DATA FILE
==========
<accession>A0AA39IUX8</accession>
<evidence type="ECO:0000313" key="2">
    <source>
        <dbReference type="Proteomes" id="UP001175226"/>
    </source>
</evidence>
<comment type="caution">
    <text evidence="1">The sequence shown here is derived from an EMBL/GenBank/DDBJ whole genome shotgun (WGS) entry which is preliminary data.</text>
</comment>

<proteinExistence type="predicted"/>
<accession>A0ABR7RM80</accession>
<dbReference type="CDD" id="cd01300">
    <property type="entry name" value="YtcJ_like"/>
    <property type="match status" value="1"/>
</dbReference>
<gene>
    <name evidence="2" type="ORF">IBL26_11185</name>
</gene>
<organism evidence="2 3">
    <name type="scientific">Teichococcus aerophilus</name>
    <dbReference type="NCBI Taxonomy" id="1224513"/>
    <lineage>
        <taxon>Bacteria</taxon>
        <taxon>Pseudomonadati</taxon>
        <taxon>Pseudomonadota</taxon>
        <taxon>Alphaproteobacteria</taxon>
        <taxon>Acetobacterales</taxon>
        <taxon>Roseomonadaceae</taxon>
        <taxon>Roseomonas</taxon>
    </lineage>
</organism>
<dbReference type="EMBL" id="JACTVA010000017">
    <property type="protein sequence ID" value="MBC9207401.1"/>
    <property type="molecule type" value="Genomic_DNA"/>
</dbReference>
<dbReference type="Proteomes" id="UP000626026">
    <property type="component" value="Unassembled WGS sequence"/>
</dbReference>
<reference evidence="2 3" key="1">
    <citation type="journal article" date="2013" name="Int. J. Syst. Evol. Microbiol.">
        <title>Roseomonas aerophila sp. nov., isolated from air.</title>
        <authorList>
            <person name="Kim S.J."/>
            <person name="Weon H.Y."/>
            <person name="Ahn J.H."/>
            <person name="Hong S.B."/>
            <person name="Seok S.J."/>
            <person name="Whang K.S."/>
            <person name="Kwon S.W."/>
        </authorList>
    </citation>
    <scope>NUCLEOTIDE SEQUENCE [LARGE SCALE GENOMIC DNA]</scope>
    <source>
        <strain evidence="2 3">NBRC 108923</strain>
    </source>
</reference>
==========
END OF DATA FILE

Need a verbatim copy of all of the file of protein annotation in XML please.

<accession>A0AA39IUX8</accession>
<evidence type="ECO:0000313" key="2">
    <source>
        <dbReference type="Proteomes" id="UP001175226"/>
    </source>
</evidence>
<comment type="caution">
    <text evidence="1">The sequence shown here is derived from an EMBL/GenBank/DDBJ whole genome shotgun (WGS) entry which is preliminary data.</text>
</comment>

<proteinExistence type="predicted"/>
<accession>A0ABR7RM80</accession>
<dbReference type="CDD" id="cd01300">
    <property type="entry name" value="YtcJ_like"/>
    <property type="match status" value="1"/>
</dbReference>
<gene>
    <name evidence="2" type="ORF">IBL26_11185</name>
</gene>
<organism evidence="2 3">
    <name type="scientific">Teichococcus aerophilus</name>
    <dbReference type="NCBI Taxonomy" id="1224513"/>
    <lineage>
        <taxon>Bacteria</taxon>
        <taxon>Pseudomonadati</taxon>
        <taxon>Pseudomonadota</taxon>
        <taxon>Alphaproteobacteria</taxon>
        <taxon>Acetobacterales</taxon>
        <taxon>Roseomonadaceae</taxon>
        <taxon>Roseomonas</taxon>
    </lineage>
</organism>
<dbReference type="EMBL" id="JACTVA010000017">
    <property type="protein sequence ID" value="MBC9207401.1"/>
    <property type="molecule type" value="Genomic_DNA"/>
</dbReference>
<dbReference type="Proteomes" id="UP000626026">
    <property type="component" value="Unassembled WGS sequence"/>
</dbReference>
<reference evidence="2 3" key="1">
    <citation type="journal article" date="2013" name="Int. J. Syst. Evol. Microbiol.">
        <title>Roseomonas aerophila sp. nov., isolated from air.</title>
        <authorList>
            <person name="Kim S.J."/>
            <person name="Weon H.Y."/>
            <person name="Ahn J.H."/>
            <person name="Hong S.B."/>
            <person name="Seok S.J."/>
            <person name="Whang K.S."/>
            <person name="Kwon S.W."/>
        </authorList>
    </citation>
    <scope>NUCLEOTIDE SEQUENCE [LARGE SCALE GENOMIC DNA]</scope>
    <source>
        <strain evidence="2 3">NBRC 108923</strain>
    </source>
</reference>